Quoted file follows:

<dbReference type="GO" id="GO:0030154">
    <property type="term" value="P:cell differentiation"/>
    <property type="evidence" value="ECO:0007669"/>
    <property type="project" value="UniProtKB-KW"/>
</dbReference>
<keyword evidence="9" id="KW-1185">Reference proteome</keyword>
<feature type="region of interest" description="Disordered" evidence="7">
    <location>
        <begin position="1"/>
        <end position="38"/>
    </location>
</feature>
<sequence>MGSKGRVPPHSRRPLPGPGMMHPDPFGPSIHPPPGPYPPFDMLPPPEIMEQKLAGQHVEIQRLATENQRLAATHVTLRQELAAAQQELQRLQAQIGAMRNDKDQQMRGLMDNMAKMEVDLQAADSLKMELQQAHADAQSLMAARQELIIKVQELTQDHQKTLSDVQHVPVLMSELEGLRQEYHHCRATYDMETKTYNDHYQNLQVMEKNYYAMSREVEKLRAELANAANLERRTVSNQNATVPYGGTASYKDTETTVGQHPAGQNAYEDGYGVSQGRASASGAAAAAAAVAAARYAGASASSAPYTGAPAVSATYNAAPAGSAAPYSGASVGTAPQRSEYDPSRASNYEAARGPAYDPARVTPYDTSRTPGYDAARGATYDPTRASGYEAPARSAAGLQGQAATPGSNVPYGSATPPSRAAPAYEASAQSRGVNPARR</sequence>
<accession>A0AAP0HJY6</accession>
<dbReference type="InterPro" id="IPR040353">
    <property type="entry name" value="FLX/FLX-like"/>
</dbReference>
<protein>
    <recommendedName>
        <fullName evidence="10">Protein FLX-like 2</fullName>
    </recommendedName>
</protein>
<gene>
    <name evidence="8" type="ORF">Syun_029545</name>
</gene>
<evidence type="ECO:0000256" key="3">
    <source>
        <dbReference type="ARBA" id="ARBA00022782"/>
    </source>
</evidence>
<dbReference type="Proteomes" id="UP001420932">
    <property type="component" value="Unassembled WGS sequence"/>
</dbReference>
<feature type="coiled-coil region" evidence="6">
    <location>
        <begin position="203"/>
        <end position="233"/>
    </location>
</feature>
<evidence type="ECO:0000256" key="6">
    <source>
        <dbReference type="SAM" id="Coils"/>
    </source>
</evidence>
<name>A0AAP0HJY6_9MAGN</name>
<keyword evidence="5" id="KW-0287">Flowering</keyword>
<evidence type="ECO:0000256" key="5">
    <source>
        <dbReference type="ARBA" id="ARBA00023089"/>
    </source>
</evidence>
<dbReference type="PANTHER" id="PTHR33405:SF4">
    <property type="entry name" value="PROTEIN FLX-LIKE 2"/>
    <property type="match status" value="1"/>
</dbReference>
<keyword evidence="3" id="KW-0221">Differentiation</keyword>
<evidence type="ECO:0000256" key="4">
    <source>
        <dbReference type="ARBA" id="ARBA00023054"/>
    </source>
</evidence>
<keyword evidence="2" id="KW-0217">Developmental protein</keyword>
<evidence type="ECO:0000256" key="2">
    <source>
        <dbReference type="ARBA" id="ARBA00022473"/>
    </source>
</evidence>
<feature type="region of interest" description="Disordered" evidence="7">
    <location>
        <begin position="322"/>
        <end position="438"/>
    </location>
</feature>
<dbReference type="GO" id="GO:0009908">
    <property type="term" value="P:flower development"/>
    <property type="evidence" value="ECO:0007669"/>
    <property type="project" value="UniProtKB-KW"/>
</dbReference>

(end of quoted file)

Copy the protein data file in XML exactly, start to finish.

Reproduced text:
<dbReference type="GO" id="GO:0030154">
    <property type="term" value="P:cell differentiation"/>
    <property type="evidence" value="ECO:0007669"/>
    <property type="project" value="UniProtKB-KW"/>
</dbReference>
<keyword evidence="9" id="KW-1185">Reference proteome</keyword>
<feature type="region of interest" description="Disordered" evidence="7">
    <location>
        <begin position="1"/>
        <end position="38"/>
    </location>
</feature>
<sequence>MGSKGRVPPHSRRPLPGPGMMHPDPFGPSIHPPPGPYPPFDMLPPPEIMEQKLAGQHVEIQRLATENQRLAATHVTLRQELAAAQQELQRLQAQIGAMRNDKDQQMRGLMDNMAKMEVDLQAADSLKMELQQAHADAQSLMAARQELIIKVQELTQDHQKTLSDVQHVPVLMSELEGLRQEYHHCRATYDMETKTYNDHYQNLQVMEKNYYAMSREVEKLRAELANAANLERRTVSNQNATVPYGGTASYKDTETTVGQHPAGQNAYEDGYGVSQGRASASGAAAAAAAVAAARYAGASASSAPYTGAPAVSATYNAAPAGSAAPYSGASVGTAPQRSEYDPSRASNYEAARGPAYDPARVTPYDTSRTPGYDAARGATYDPTRASGYEAPARSAAGLQGQAATPGSNVPYGSATPPSRAAPAYEASAQSRGVNPARR</sequence>
<accession>A0AAP0HJY6</accession>
<dbReference type="InterPro" id="IPR040353">
    <property type="entry name" value="FLX/FLX-like"/>
</dbReference>
<protein>
    <recommendedName>
        <fullName evidence="10">Protein FLX-like 2</fullName>
    </recommendedName>
</protein>
<gene>
    <name evidence="8" type="ORF">Syun_029545</name>
</gene>
<evidence type="ECO:0000256" key="3">
    <source>
        <dbReference type="ARBA" id="ARBA00022782"/>
    </source>
</evidence>
<dbReference type="Proteomes" id="UP001420932">
    <property type="component" value="Unassembled WGS sequence"/>
</dbReference>
<feature type="coiled-coil region" evidence="6">
    <location>
        <begin position="203"/>
        <end position="233"/>
    </location>
</feature>
<evidence type="ECO:0000256" key="6">
    <source>
        <dbReference type="SAM" id="Coils"/>
    </source>
</evidence>
<name>A0AAP0HJY6_9MAGN</name>
<keyword evidence="5" id="KW-0287">Flowering</keyword>
<evidence type="ECO:0000256" key="5">
    <source>
        <dbReference type="ARBA" id="ARBA00023089"/>
    </source>
</evidence>
<dbReference type="PANTHER" id="PTHR33405:SF4">
    <property type="entry name" value="PROTEIN FLX-LIKE 2"/>
    <property type="match status" value="1"/>
</dbReference>
<keyword evidence="3" id="KW-0221">Differentiation</keyword>
<evidence type="ECO:0000256" key="4">
    <source>
        <dbReference type="ARBA" id="ARBA00023054"/>
    </source>
</evidence>
<keyword evidence="2" id="KW-0217">Developmental protein</keyword>
<evidence type="ECO:0000256" key="2">
    <source>
        <dbReference type="ARBA" id="ARBA00022473"/>
    </source>
</evidence>
<feature type="region of interest" description="Disordered" evidence="7">
    <location>
        <begin position="322"/>
        <end position="438"/>
    </location>
</feature>
<dbReference type="GO" id="GO:0009908">
    <property type="term" value="P:flower development"/>
    <property type="evidence" value="ECO:0007669"/>
    <property type="project" value="UniProtKB-KW"/>
</dbReference>